Jugs are yellow – cup is yellow

Yellow pitchers (Nuphar lutea); yellow water lily, yellow water lily; the Latatt family (Nymphaeaceae); calyx is yellow

 

In stagnant and slow-flowing waters, quiet backwaters, you can often come across an amazing plant with large green leaves and yellow flowers. It grows in shallow places and is always submerged in water.

These are yellow pitcher plants, an aquatic perennial. The rhizomes of the plant are creeping, horizontal, fleshy, with traces of dead leaves, yellowish-green on the outside, and white on the inside. Their length reaches 10 m, and the thickness is from 5 to 15 cm. The leaves are heart-shaped-oval, entire, leathery, with a sharp notch near the petiole. In addition to above-water leaves, pitcher plants also have underwater ones, they are delicate, with shorter petioles. The flowers are yellow, single, spherical. They bloom in June-July. The fruit is round-pear-shaped, in the form of a jug. This is where the name of the plant comes from. Yellow pitcher plants grow in ponds with stagnant or slow-flowing water. Widespread in the middle zone of Russia, Siberia, the Caucasus, Ukraine (all over the territory, except Crimea) and Central Asia.

For use in medicine, plant rhizomes are collected during flowering or in autumn. They get them out of the water with shovels, rakes or pitchforks. They are cleaned from the remains of leaves and roots, the rotten parts are removed, washed and cut into thin plates 3-5 mm thick, and then into smaller pieces, which are laid out in a thin layer on paper or burlap. Raw materials are first dried in the sun, then dried in the air under shelter, in the attic or in special dryers at a temperature not higher than 60 °C. The shelf life is no more than two years.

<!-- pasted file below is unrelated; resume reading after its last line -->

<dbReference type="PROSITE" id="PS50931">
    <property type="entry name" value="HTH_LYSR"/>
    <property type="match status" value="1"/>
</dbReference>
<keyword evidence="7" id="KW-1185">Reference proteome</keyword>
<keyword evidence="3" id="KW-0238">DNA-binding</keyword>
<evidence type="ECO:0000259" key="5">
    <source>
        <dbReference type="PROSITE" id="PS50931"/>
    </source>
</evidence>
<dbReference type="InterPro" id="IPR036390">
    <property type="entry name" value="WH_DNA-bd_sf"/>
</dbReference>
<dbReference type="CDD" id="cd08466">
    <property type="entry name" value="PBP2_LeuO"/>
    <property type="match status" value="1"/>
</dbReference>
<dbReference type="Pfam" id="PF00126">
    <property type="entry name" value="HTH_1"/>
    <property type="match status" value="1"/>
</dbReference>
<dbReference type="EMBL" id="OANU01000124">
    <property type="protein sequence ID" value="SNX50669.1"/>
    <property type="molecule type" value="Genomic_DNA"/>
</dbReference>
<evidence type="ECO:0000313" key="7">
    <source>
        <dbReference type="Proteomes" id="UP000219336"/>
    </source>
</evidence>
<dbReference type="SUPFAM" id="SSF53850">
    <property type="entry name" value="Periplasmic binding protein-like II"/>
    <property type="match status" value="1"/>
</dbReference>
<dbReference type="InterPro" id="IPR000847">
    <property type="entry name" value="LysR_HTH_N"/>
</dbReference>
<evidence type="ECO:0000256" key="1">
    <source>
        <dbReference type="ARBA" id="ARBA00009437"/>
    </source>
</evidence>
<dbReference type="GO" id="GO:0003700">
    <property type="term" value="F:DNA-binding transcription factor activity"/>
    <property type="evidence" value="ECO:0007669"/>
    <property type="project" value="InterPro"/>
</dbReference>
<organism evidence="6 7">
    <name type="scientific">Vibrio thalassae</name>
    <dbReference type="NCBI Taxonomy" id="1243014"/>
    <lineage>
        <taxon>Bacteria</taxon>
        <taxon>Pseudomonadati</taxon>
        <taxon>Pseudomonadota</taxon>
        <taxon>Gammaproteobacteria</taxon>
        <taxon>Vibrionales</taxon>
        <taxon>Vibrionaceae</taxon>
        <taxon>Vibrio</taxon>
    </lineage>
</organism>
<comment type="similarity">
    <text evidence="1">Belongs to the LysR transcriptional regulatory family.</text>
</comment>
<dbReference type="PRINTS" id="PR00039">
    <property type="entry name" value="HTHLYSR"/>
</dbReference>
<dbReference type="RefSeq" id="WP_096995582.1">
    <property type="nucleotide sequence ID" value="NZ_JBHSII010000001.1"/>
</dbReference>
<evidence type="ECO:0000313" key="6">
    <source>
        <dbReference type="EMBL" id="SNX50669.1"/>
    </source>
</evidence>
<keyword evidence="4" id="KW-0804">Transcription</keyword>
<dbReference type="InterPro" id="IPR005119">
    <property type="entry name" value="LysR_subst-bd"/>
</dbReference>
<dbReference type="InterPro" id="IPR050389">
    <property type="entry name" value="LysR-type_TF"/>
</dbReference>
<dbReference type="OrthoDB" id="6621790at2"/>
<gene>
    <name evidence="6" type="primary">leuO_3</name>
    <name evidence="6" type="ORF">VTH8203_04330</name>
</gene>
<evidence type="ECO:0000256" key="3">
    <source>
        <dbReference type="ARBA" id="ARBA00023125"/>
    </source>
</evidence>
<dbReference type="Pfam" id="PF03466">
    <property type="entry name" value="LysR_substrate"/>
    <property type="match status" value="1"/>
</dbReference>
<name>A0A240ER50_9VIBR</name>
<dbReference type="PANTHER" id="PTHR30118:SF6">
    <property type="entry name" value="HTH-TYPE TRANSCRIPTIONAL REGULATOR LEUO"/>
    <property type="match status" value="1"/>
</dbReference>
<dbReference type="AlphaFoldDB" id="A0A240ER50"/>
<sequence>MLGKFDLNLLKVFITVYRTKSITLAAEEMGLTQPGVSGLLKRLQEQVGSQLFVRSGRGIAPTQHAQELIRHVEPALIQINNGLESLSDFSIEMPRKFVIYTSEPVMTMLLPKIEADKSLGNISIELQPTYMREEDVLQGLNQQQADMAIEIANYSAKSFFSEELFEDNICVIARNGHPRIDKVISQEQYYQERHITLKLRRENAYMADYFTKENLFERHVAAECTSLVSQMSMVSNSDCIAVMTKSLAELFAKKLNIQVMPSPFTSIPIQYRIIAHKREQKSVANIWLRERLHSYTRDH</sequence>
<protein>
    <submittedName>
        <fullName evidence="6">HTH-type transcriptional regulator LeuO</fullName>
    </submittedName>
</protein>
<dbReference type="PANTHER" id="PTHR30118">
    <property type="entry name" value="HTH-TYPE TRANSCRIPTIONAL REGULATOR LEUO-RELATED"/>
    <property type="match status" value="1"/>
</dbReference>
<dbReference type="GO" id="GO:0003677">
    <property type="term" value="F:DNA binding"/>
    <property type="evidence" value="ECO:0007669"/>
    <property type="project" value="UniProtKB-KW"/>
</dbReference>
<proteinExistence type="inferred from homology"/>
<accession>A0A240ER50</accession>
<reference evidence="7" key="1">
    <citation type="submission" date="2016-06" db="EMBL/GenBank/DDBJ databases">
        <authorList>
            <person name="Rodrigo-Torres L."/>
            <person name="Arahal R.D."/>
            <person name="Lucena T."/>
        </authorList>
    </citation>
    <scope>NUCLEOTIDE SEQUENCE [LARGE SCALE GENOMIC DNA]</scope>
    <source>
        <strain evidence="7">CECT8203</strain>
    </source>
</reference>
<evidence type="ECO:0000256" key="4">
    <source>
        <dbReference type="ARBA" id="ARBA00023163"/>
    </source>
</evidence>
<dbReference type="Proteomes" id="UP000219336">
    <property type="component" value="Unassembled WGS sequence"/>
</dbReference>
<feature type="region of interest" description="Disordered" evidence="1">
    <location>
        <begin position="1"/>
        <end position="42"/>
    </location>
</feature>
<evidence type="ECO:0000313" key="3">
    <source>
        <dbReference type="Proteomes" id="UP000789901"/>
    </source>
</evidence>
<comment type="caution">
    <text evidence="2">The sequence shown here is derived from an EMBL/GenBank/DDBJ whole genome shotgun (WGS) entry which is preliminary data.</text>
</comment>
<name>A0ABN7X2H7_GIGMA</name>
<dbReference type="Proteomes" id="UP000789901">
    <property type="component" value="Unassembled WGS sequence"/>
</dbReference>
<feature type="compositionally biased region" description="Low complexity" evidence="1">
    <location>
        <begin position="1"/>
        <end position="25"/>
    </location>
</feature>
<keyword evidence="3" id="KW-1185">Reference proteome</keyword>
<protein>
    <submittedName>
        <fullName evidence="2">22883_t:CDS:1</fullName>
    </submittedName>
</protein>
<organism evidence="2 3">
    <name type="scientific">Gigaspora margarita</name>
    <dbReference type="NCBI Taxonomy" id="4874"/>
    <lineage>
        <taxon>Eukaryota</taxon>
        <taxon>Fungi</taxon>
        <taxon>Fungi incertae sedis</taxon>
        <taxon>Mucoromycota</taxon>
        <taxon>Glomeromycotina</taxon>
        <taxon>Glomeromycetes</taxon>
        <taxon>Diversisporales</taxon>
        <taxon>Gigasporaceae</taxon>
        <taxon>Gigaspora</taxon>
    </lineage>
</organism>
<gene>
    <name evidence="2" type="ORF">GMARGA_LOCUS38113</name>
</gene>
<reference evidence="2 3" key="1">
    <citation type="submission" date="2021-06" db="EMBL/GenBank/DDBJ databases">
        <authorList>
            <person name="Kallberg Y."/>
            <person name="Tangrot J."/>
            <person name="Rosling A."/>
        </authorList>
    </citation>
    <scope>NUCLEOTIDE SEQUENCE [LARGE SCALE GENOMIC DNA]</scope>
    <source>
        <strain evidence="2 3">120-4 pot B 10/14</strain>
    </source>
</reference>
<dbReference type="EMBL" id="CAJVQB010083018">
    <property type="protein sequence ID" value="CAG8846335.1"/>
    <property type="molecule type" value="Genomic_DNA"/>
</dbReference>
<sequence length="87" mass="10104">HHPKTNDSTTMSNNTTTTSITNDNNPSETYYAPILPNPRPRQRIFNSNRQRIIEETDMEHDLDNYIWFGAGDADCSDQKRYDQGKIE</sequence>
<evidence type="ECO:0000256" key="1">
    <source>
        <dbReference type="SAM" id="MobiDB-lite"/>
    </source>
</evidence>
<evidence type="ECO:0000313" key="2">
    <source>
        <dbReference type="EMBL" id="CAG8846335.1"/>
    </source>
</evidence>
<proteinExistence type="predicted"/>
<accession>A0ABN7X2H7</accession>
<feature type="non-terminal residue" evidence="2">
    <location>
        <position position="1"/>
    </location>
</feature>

The rhizomes include alkaloids, tannins and resinous substances, starch (up to 20%), bitter substances, vitamin C and provitamin A (carotene). The seeds of the plant are extremely rich in starch (up to 44-45%) and tannins (about 4%).

In scientific medicine, the product lutenurin is prepared from the rhizomes, which has a bacteriostatic effect on gram-positive bacteria and a fungistatic effect on Candida fungi. Lutenurin is also active against protozoa — it acts on trichomonads (prescribed for trichomonad colpitis), has spermatocidal properties, thanks to which it is used as a contraceptive (contraceptive).

In folk medicine, a decoction of rhizomes is used to treat inflammatory processes of the digestive tract, rheumatism, fever, skin diseases, and hyperpolymenorrhea. It is believed that taking the decoction internally helps with impotence in men and frigidity in women. Douching with a decoction of rhizomes is prescribed by folk doctors for acute and chronic trichomonad colpitis complicated by bacterial and fungal flora, as well as as a contraceptive. An overdose of the rhizomes of pitchers when preparing decoctions is unacceptable!

Due to the high content of starch, the plant has long been of interest to people. But here’s the trouble — in raw form, all parts of the pitchers are quite poisonous. However, man has learned to remove toxic substances, after which the plant becomes suitable for consumption. To do this, remove the skin from the rhizomes and soak them several times, changing the water to wash out the alkaloids and tannins. Then the raw materials are dried. Dry rhizomes are ground and added to grain flour (up to 50%) or fried in oil, baked or boiled. Heat treatment contributes to the final removal of hazardous substances. Roasted and ground seeds of pitcher plants are used as a substitute for coffee.

Decoction of rhizomes. 4 tablespoons of dried and crushed rhizomes per 1 liter of boiling water. Boil for 5-7 minutes, cool, filter. Take 1 dessert spoon 3 times a day. Overdose is dangerous!

Decoction of rhizomes (external). 4 tablespoons of dried and crushed rhizomes per 1 liter of boiling water. Boil for 5-7 minutes, cool, filter. Used for douching.

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